"The Beatles" (aka the White Album) sessions
May 30 - Oct 18, 1968 • Songs recorded during this session appear on The Beatles (Mono)
- Album Songs recorded during this session officially appear on the Hey Jude / Revolution 7" Single.
- EMI Studios, Studio Three, Abbey Road
More from year 1968
Some songs from this session appear on:
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“Revolution 1“ had been recorded in May and June, and had been considered to be issued as the next Beatles single. But Paul McCartney and George Harrison thought that this version was not upbeat enough for a single.
When George and Paul and all of them were on holiday, I made ‘Revolution’ which is on the LP. I wanted to put it out as a single, but they said it wasn’t good enough…We recorded the song twice. The Beatles were getting real tense with each other. The first take, George and Paul were resentful and said it wasn’t fast enough. Now, if you go into the details of what a hit record is and isn’t, maybe. But The Beatles could have afforded to put out the slow, understandable version of ‘Revolution’ as a single, whether it was a gold record or a wooden record. But, because they were so upset over the Yoko thing and the fact that I was again becoming as creative and dominating as I was in the early days, after lying fallow for a couple of years, it upset the applecart. I was awake again and they weren’t used to it.John Lennon, 1980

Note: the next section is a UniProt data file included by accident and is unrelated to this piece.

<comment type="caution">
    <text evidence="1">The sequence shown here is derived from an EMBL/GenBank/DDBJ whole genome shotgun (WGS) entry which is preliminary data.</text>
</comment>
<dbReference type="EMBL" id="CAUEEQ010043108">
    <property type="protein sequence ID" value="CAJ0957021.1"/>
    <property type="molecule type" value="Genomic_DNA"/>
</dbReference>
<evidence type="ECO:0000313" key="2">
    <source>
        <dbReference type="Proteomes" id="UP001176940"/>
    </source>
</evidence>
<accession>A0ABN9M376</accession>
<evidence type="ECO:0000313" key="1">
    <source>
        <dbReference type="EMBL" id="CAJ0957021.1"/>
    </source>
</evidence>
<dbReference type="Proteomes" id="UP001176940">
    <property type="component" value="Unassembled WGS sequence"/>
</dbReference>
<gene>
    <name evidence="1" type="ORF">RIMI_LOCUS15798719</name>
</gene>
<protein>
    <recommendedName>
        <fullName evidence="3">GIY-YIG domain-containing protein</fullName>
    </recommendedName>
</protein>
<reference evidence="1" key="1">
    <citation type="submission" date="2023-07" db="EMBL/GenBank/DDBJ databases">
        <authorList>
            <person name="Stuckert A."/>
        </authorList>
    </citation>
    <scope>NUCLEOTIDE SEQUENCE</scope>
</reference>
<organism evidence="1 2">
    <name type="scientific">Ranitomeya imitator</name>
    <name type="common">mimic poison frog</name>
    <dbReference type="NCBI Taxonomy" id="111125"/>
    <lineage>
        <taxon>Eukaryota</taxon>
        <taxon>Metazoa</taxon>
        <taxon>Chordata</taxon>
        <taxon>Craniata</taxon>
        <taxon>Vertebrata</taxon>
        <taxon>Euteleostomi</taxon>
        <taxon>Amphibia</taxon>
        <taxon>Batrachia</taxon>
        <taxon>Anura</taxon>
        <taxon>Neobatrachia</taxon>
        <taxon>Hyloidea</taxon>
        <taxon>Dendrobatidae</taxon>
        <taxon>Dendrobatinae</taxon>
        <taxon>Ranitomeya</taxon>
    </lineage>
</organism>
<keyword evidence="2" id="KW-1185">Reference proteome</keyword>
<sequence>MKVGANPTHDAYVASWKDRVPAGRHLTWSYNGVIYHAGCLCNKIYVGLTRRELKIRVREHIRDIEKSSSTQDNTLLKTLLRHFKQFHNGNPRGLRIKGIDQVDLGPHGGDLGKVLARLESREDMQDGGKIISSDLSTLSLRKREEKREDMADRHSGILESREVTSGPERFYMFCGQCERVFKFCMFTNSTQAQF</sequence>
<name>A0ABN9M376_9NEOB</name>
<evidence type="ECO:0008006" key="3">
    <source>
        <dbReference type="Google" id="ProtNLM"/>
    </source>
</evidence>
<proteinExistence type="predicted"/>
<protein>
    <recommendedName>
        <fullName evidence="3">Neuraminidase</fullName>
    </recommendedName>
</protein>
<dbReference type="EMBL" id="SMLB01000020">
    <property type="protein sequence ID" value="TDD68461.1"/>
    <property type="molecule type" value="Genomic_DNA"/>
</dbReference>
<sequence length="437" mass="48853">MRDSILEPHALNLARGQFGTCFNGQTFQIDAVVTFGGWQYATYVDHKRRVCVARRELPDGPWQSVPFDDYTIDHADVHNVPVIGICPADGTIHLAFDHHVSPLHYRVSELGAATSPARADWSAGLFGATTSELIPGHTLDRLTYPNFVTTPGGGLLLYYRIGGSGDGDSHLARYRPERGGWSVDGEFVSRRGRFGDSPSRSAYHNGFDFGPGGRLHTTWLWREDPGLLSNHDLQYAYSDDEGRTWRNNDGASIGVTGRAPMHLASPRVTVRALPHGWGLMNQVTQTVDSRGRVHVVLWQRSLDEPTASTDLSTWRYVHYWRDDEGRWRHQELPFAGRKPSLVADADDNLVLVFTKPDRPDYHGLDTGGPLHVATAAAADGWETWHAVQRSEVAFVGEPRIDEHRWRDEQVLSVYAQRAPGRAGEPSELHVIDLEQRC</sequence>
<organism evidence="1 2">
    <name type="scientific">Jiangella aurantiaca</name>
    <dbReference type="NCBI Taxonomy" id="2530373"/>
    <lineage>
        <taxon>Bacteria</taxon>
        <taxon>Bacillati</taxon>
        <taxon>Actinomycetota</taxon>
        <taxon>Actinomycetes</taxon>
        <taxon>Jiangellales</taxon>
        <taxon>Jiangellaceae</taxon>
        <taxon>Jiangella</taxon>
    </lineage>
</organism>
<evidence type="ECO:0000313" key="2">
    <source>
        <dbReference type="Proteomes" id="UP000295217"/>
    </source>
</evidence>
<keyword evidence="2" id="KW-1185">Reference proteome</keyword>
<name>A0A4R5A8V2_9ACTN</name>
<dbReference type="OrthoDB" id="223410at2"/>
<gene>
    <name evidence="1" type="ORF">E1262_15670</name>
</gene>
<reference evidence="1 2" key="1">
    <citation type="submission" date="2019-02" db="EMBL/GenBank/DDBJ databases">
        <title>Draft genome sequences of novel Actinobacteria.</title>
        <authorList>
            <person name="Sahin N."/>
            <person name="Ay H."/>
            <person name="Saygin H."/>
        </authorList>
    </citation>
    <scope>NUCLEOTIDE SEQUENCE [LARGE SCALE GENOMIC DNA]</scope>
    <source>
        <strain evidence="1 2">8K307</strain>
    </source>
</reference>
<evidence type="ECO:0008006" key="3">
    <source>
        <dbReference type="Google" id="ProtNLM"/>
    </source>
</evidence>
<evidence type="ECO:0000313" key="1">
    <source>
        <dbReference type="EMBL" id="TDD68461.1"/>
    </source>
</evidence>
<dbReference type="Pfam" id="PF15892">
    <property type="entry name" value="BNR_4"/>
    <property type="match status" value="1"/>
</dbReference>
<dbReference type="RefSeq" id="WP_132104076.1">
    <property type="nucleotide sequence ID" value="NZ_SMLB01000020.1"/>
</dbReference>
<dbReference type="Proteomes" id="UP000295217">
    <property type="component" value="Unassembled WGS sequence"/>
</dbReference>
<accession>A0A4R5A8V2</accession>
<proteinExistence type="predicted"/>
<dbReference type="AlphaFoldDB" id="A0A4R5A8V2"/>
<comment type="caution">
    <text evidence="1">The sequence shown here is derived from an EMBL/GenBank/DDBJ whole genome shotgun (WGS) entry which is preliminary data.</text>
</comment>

In the early days, George Martin had picked the songs that would comprise the A-side and B-side of a Beatles single. But by this point in their career, it would be the group’s decision; George might offer some input or suggestions, but it was their final call. Apparently, John and Paul had been arguing for some time about what would be the next A-side. John was pushing hard for ‘Revolution 1,’ but Paul resisted, telling John he thought it was too slow; eventually he brought George Martin in as an ally. Personally, I think Paul felt that the song simply wasn’t all that good, and he was using its slow tempo as an excuse not to have it released as a single, but John had defiantly taken him up on the challenge and so was insisting that they cut it again, faster.Geoff Emerick
During the previous night, they started rehearsing a faster version. Proper recording work on “Revolution” started on this day. They recorded ten takes of the basic track, with two distorted guitars, and a drum track.
We got into distortion on that, which we had a lot of complaints from the technical people about. But that was the idea: it was John’s song and the idea was to push it right to the limit. Well, we went to the limit and beyond.George Martin – from the Anthology book
What did John use on “Revolution” to create the fuzz tone? Was it a fuzz box or did he blow a speaker?
Neither. They were overdriving two of the mic preamps on an EMI REDD desk that was being used at the time. I was a mastering engineer at the beginning of the White Album recordings, and I happened to go to Studio 3, where they were recording that track. John, Paul and George were all in the control room and had their guitars plugged directly into the board, and Ringo was all on his own on the drums in the studio. Geoff Emerick came up with a very cool way to distort by going in one preamp to overload and into another preamp to distort it even more.Ken Scott – From Interview: Ken Scott, Part 2: Musicians’ Questions About Recording with the Beatles – Premier Guitar